He was a prolific musician. Between 1985 and 1992 he released eight albums, one per year, including the soundtrack for Tim Burton's "Batman." He starred in two more movies during that era: "Under the Cherry Moon" and "Graffiti Bridge." He also put out a concert film. "Sign 'o' the Times" hit theaters in 1987.
He infamously changed his name to an unpronounceable symbol in the 1990s during a dispute with his record label, Warner Bros. He started to become known then as the "Artist Formerly Known as Prince."
In 2000 when the singer's publishing contract with the company expired, he reclaimed the name Prince. Prince won seven Grammy Awards and earned 30 nominations. Five of his singles topped the charts and 14 other songs hit the Top 10. He won an Oscar for best original song score for "Purple Rain."
The singer's predilection for lavishly kinky story-songs earned him the nickname "His Royal Badness." He was also known as the "Purple One" because of his colorful fashions.
His sound was as unique and transfixing as he was. He created what became known as the Minneapolis sound, which was a funky blend of pop, synth and new wave. Controversy followed the singer and that, in part, made his fans adore him more. "Darling Nikki," a song that details a one-night stand, prompted the formation of the Parents Music Resource Center. Led by Tipper Gore, the group encouraged record companies to place advisory labels on albums with explicit lyrics.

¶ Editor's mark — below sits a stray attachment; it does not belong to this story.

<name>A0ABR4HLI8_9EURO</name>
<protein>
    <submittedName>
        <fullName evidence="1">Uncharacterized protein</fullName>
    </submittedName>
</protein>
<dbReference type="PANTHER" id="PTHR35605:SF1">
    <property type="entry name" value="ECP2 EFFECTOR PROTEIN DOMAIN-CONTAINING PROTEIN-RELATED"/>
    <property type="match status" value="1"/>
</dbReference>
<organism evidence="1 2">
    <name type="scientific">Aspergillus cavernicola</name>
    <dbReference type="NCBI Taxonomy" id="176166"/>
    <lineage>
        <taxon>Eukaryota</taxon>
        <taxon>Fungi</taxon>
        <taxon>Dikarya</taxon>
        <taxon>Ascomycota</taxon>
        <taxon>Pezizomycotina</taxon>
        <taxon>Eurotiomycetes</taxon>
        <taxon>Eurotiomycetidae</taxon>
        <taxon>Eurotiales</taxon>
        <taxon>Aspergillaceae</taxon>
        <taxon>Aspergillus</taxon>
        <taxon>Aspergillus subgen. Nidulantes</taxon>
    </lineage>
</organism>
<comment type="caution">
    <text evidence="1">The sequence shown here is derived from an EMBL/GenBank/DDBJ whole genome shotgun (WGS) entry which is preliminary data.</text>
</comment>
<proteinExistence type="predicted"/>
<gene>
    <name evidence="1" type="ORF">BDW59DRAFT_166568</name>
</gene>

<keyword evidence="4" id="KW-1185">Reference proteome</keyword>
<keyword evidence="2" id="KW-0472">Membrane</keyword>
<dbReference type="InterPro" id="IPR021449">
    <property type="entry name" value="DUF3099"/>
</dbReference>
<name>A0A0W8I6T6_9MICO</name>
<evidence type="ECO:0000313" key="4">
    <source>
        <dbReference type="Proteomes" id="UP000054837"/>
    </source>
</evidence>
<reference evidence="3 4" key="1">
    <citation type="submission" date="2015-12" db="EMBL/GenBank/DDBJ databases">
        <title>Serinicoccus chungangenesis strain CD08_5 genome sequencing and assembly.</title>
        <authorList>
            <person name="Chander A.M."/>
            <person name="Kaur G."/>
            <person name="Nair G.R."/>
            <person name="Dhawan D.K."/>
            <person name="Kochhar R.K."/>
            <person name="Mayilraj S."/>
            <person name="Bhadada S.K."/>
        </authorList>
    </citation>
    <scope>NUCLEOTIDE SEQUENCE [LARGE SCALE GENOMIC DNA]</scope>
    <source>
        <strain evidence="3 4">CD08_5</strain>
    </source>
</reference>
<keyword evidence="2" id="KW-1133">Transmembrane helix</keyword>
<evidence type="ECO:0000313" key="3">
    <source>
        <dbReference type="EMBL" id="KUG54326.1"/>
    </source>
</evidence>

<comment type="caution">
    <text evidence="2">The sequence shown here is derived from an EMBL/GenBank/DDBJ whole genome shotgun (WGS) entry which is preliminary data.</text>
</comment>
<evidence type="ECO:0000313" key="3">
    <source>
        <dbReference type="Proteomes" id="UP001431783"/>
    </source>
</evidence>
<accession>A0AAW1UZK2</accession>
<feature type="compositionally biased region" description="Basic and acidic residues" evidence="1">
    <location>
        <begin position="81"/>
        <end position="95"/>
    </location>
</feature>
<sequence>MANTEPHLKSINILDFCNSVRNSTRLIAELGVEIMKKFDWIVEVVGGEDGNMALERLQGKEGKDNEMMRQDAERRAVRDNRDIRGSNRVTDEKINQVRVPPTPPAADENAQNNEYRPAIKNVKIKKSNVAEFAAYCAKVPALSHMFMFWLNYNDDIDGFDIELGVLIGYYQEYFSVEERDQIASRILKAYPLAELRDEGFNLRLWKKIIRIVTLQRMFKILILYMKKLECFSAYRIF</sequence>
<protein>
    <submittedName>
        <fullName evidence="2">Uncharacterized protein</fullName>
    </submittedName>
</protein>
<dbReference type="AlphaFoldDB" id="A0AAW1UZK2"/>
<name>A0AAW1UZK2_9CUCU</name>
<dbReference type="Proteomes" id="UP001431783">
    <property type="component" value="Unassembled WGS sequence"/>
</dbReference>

Prince left his imprint on so many aspects of popular culture -- from movies to sports to politics. As the Minnesota Vikings prepped to take on the New Orleans Saints in the 2010 NFC championship game, Prince wrote a fight song, "Purple and Gold," to inspire his home team. The Vikings lost. He was the halftime performer at the Super Bowl in 2007.
Last year, while addressing the unrest in Baltimore after the death of Freddie Gray in police custody, Prince released the song "Baltimore." He performed at a benefit concert in the city and gave a portion of the proceeds to youth groups there.